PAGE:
We do now have copies of the new edition of Printed matter / Drukwerk in the office. North Americans, Australians, New Zealanders please note: we have distributors in your territories and copies are even now on their way there. Copies of this book have been with our Dutch distributor for some days already. UK-residing readers: you don’t need to go up the Amazon: please use your local bookshop; or we can supply to the more far-flung locations. We have made a lot of copies.
Clear proof that you need to get the third edition, even if you already have the second and the first: here
This month Karel Martens is at Monash University, near Melbourne, for a talk, workshops, and an exhibition of his work on Oase: here
A review of the recent Martens exhibition: here
A 30-minute film about Karel Martens and his work is being shown on Canvas, the Belgian TV channel, on Sunday 13 November at 20:15. Watch the trailer. [Update: now gone from the Canvas website.]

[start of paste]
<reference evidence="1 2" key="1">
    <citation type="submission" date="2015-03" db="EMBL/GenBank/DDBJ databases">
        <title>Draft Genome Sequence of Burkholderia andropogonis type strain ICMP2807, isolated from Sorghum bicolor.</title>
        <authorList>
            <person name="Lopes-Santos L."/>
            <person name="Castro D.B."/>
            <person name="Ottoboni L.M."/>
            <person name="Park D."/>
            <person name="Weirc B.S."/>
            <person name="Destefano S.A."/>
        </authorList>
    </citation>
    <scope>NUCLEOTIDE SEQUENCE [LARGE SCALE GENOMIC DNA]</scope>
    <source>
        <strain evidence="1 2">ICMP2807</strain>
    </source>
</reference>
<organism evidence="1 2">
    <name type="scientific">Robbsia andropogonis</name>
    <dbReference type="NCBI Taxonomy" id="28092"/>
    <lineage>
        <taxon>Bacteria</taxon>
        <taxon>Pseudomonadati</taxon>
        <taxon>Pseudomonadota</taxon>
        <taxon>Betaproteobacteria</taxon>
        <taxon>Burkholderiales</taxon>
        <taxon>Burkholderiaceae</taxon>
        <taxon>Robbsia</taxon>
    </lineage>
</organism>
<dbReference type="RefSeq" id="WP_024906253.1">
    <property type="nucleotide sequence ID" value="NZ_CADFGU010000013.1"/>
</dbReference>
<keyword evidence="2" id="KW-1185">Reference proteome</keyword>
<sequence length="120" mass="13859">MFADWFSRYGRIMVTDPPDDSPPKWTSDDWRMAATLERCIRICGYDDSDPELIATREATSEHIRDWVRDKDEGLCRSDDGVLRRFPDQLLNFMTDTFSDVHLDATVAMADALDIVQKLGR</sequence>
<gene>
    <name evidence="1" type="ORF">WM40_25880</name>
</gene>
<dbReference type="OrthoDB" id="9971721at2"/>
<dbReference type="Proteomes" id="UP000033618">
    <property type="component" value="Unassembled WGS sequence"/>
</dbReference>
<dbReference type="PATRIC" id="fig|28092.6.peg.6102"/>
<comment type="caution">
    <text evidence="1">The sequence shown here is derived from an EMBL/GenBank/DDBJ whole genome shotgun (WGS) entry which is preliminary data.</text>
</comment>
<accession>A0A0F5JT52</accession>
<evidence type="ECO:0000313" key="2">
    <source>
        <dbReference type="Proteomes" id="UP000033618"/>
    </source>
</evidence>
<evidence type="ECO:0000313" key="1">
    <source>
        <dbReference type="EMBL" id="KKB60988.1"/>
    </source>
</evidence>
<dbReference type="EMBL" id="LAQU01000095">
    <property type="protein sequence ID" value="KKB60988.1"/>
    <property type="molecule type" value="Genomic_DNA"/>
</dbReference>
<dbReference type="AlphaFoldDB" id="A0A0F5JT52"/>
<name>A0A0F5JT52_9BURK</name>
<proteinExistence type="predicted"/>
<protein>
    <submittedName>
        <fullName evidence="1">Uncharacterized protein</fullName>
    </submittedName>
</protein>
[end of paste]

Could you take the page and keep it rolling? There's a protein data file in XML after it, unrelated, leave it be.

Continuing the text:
This review of the book ‘Wim Crouwel: mode en module’, by Frederike Huygen and Hugues Boekrad, was written for and published in an issue ‘Typography papers’, now out of print.1 The Crouwel book, as it was often referred to, was issued only in a Dutch edition, which sold out quickly.2 Since then, Wim Crouwel’s renown has only increased. Most recently his work has been celebrated in a major exhibition (at the Design Museum, London, 2011, and on show from this month at The Lighthouse, Glasgow); in The Hague he has been awarded the Gerrit Noordzij Prize (2009, with an exhibition following in 2012). ‘Wim Crouwel: mode en module’ is now something of a fabled work, with large prices asked for second-hand copies. Given the continuing absence of an English-language edition of the book – which would surely be a tough translation, editorial, and production job, as well as an expensive one – this review may be worth resurrecting, as a marker of a moment in the discussion of graphic design. This version of my text is essentially as published in ‘Typography papers’, with a few updating remarks added in the notes. Read more